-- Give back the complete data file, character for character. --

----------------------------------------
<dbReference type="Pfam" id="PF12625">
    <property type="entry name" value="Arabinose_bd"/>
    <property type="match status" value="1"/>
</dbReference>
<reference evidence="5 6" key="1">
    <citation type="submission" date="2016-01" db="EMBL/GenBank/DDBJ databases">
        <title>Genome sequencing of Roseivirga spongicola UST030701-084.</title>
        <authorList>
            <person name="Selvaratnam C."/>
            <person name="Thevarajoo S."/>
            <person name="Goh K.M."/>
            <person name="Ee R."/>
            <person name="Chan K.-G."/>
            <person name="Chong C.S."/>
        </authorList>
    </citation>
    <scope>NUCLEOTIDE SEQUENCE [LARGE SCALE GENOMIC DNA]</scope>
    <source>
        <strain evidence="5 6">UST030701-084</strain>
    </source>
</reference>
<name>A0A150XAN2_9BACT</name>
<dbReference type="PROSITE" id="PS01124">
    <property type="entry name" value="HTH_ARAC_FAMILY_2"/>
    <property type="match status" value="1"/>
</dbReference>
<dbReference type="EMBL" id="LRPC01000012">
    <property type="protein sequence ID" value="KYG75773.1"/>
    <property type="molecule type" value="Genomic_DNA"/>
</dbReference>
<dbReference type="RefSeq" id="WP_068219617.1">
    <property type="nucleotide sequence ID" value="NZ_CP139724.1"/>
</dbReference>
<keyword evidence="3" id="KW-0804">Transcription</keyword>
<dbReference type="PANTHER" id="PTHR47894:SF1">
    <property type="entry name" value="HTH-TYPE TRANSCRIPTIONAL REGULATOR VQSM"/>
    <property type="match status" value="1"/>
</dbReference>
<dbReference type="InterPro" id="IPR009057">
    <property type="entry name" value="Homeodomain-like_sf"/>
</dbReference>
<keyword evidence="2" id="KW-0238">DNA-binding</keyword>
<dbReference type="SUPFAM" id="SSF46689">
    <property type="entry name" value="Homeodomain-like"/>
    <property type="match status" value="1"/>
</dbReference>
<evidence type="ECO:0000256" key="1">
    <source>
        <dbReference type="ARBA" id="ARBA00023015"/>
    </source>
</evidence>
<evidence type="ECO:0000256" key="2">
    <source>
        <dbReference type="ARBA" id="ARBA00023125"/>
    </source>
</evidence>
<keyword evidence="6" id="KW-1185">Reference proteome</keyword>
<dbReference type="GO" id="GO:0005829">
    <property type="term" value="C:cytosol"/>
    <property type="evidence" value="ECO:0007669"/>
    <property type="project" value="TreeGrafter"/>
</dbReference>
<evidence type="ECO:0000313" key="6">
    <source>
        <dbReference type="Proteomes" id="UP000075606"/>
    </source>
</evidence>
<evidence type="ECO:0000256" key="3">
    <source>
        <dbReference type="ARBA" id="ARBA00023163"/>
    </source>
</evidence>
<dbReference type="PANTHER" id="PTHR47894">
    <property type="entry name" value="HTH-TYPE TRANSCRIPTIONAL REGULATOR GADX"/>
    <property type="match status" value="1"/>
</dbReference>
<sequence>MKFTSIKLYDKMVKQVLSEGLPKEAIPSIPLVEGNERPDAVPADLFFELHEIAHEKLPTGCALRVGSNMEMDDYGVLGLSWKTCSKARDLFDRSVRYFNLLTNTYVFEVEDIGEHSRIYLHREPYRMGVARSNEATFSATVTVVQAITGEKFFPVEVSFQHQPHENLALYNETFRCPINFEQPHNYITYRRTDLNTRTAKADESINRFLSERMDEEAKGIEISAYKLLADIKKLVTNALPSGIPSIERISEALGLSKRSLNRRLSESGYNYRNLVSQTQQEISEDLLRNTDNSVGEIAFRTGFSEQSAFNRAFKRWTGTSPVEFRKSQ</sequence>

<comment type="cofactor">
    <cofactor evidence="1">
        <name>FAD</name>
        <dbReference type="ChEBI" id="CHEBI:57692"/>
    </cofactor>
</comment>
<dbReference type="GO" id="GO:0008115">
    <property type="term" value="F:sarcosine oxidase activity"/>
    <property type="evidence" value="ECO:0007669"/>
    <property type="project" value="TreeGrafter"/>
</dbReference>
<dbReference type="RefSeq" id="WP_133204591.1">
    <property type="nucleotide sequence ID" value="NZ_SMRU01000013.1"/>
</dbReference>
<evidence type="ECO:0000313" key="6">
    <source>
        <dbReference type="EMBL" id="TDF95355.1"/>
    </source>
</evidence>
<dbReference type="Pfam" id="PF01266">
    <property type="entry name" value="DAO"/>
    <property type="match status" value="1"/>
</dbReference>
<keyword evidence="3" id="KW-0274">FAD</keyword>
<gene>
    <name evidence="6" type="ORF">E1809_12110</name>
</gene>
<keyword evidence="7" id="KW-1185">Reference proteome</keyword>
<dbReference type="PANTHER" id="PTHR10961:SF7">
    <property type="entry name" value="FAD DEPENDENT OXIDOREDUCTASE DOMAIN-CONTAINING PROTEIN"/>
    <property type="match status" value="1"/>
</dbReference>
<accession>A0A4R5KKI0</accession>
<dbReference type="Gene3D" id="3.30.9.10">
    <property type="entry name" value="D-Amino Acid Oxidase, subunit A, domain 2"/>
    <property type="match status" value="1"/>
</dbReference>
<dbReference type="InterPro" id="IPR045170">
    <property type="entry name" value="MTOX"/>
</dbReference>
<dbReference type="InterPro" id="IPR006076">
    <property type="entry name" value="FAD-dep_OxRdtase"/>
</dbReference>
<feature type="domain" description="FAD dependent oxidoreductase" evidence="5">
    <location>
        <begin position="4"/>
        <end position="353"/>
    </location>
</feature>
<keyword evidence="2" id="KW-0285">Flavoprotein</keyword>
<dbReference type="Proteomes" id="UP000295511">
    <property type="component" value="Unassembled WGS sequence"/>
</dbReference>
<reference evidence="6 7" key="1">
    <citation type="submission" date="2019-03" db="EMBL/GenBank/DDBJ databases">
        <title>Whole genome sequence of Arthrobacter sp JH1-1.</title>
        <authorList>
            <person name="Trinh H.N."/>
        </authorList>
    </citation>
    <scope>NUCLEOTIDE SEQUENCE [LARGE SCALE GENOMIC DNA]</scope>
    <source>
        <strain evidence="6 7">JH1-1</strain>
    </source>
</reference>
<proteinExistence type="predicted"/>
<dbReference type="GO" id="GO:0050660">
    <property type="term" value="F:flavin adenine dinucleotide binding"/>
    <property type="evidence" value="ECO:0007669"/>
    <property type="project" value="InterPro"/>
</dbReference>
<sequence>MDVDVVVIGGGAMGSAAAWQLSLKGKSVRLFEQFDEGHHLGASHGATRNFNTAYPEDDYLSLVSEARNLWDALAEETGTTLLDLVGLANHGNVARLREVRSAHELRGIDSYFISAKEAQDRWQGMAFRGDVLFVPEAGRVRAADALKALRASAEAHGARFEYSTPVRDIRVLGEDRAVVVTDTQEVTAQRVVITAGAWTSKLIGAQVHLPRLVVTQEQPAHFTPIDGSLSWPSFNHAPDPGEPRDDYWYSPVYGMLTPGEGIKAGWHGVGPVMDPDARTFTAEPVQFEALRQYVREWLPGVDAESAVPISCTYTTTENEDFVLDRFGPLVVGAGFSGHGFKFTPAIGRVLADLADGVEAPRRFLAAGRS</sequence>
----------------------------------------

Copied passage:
<dbReference type="Pfam" id="PF12625">
    <property type="entry name" value="Arabinose_bd"/>
    <property type="match status" value="1"/>
</dbReference>
<reference evidence="5 6" key="1">
    <citation type="submission" date="2016-01" db="EMBL/GenBank/DDBJ databases">
        <title>Genome sequencing of Roseivirga spongicola UST030701-084.</title>
        <authorList>
            <person name="Selvaratnam C."/>
            <person name="Thevarajoo S."/>
            <person name="Goh K.M."/>
            <person name="Ee R."/>
            <person name="Chan K.-G."/>
            <person name="Chong C.S."/>
        </authorList>
    </citation>
    <scope>NUCLEOTIDE SEQUENCE [LARGE SCALE GENOMIC DNA]</scope>
    <source>
        <strain evidence="5 6">UST030701-084</strain>
    </source>
</reference>
<name>A0A150XAN2_9BACT</name>
<dbReference type="PROSITE" id="PS01124">
    <property type="entry name" value="HTH_ARAC_FAMILY_2"/>
    <property type="match status" value="1"/>
</dbReference>
<dbReference type="EMBL" id="LRPC01000012">
    <property type="protein sequence ID" value="KYG75773.1"/>
    <property type="molecule type" value="Genomic_DNA"/>
</dbReference>
<dbReference type="RefSeq" id="WP_068219617.1">
    <property type="nucleotide sequence ID" value="NZ_CP139724.1"/>
</dbReference>
<keyword evidence="3" id="KW-0804">Transcription</keyword>
<dbReference type="PANTHER" id="PTHR47894:SF1">
    <property type="entry name" value="HTH-TYPE TRANSCRIPTIONAL REGULATOR VQSM"/>
    <property type="match status" value="1"/>
</dbReference>
<dbReference type="InterPro" id="IPR009057">
    <property type="entry name" value="Homeodomain-like_sf"/>
</dbReference>
<keyword evidence="2" id="KW-0238">DNA-binding</keyword>
<dbReference type="SUPFAM" id="SSF46689">
    <property type="entry name" value="Homeodomain-like"/>
    <property type="match status" value="1"/>
</dbReference>
<evidence type="ECO:0000256" key="1">
    <source>
        <dbReference type="ARBA" id="ARBA00023015"/>
    </source>
</evidence>
<evidence type="ECO:0000256" key="2">
    <source>
        <dbReference type="ARBA" id="ARBA00023125"/>
    </source>
</evidence>
<keyword evidence="6" id="KW-1185">Reference proteome</keyword>
<dbReference type="GO" id="GO:0005829">
    <property type="term" value="C:cytosol"/>
    <property type="evidence" value="ECO:0007669"/>
    <property type="project" value="TreeGrafter"/>
</dbReference>
<evidence type="ECO:0000313" key="6">
    <source>
        <dbReference type="Proteomes" id="UP000075606"/>
    </source>
</evidence>
<evidence type="ECO:0000256" key="3">
    <source>
        <dbReference type="ARBA" id="ARBA00023163"/>
    </source>
</evidence>
<dbReference type="PANTHER" id="PTHR47894">
    <property type="entry name" value="HTH-TYPE TRANSCRIPTIONAL REGULATOR GADX"/>
    <property type="match status" value="1"/>
</dbReference>
<sequence>MKFTSIKLYDKMVKQVLSEGLPKEAIPSIPLVEGNERPDAVPADLFFELHEIAHEKLPTGCALRVGSNMEMDDYGVLGLSWKTCSKARDLFDRSVRYFNLLTNTYVFEVEDIGEHSRIYLHREPYRMGVARSNEATFSATVTVVQAITGEKFFPVEVSFQHQPHENLALYNETFRCPINFEQPHNYITYRRTDLNTRTAKADESINRFLSERMDEEAKGIEISAYKLLADIKKLVTNALPSGIPSIERISEALGLSKRSLNRRLSESGYNYRNLVSQTQQEISEDLLRNTDNSVGEIAFRTGFSEQSAFNRAFKRWTGTSPVEFRKSQ</sequence>

<comment type="cofactor">
    <cofactor evidence="1">
        <name>FAD</name>
        <dbReference type="ChEBI" id="CHEBI:57692"/>
    </cofactor>
</comment>
<dbReference type="GO" id="GO:0008115">
    <property type="term" value="F:sarcosine oxidase activity"/>
    <property type="evidence" value="ECO:0007669"/>
    <property type="project" value="TreeGrafter"/>
</dbReference>
<dbReference type="RefSeq" id="WP_133204591.1">
    <property type="nucleotide sequence ID" value="NZ_SMRU01000013.1"/>
</dbReference>
<evidence type="ECO:0000313" key="6">
    <source>
        <dbReference type="EMBL" id="TDF95355.1"/>
    </source>
</evidence>
<dbReference type="Pfam" id="PF01266">
    <property type="entry name" value="DAO"/>
    <property type="match status" value="1"/>
</dbReference>
<keyword evidence="3" id="KW-0274">FAD</keyword>
<gene>
    <name evidence="6" type="ORF">E1809_12110</name>
</gene>
<keyword evidence="7" id="KW-1185">Reference proteome</keyword>
<dbReference type="PANTHER" id="PTHR10961:SF7">
    <property type="entry name" value="FAD DEPENDENT OXIDOREDUCTASE DOMAIN-CONTAINING PROTEIN"/>
    <property type="match status" value="1"/>
</dbReference>
<accession>A0A4R5KKI0</accession>
<dbReference type="Gene3D" id="3.30.9.10">
    <property type="entry name" value="D-Amino Acid Oxidase, subunit A, domain 2"/>
    <property type="match status" value="1"/>
</dbReference>
<dbReference type="InterPro" id="IPR045170">
    <property type="entry name" value="MTOX"/>
</dbReference>
<dbReference type="InterPro" id="IPR006076">
    <property type="entry name" value="FAD-dep_OxRdtase"/>
</dbReference>
<feature type="domain" description="FAD dependent oxidoreductase" evidence="5">
    <location>
        <begin position="4"/>
        <end position="353"/>
    </location>
</feature>
<keyword evidence="2" id="KW-0285">Flavoprotein</keyword>
<dbReference type="Proteomes" id="UP000295511">
    <property type="component" value="Unassembled WGS sequence"/>
</dbReference>
<reference evidence="6 7" key="1">
    <citation type="submission" date="2019-03" db="EMBL/GenBank/DDBJ databases">
        <title>Whole genome sequence of Arthrobacter sp JH1-1.</title>
        <authorList>
            <person name="Trinh H.N."/>
        </authorList>
    </citation>
    <scope>NUCLEOTIDE SEQUENCE [LARGE SCALE GENOMIC DNA]</scope>
    <source>
        <strain evidence="6 7">JH1-1</strain>
    </source>
</reference>
<proteinExistence type="predicted"/>
<dbReference type="GO" id="GO:0050660">
    <property type="term" value="F:flavin adenine dinucleotide binding"/>
    <property type="evidence" value="ECO:0007669"/>
    <property type="project" value="InterPro"/>
</dbReference>
<sequence>MDVDVVVIGGGAMGSAAAWQLSLKGKSVRLFEQFDEGHHLGASHGATRNFNTAYPEDDYLSLVSEARNLWDALAEETGTTLLDLVGLANHGNVARLREVRSAHELRGIDSYFISAKEAQDRWQGMAFRGDVLFVPEAGRVRAADALKALRASAEAHGARFEYSTPVRDIRVLGEDRAVVVTDTQEVTAQRVVITAGAWTSKLIGAQVHLPRLVVTQEQPAHFTPIDGSLSWPSFNHAPDPGEPRDDYWYSPVYGMLTPGEGIKAGWHGVGPVMDPDARTFTAEPVQFEALRQYVREWLPGVDAESAVPISCTYTTTENEDFVLDRFGPLVVGAGFSGHGFKFTPAIGRVLADLADGVEAPRRFLAAGRS</sequence>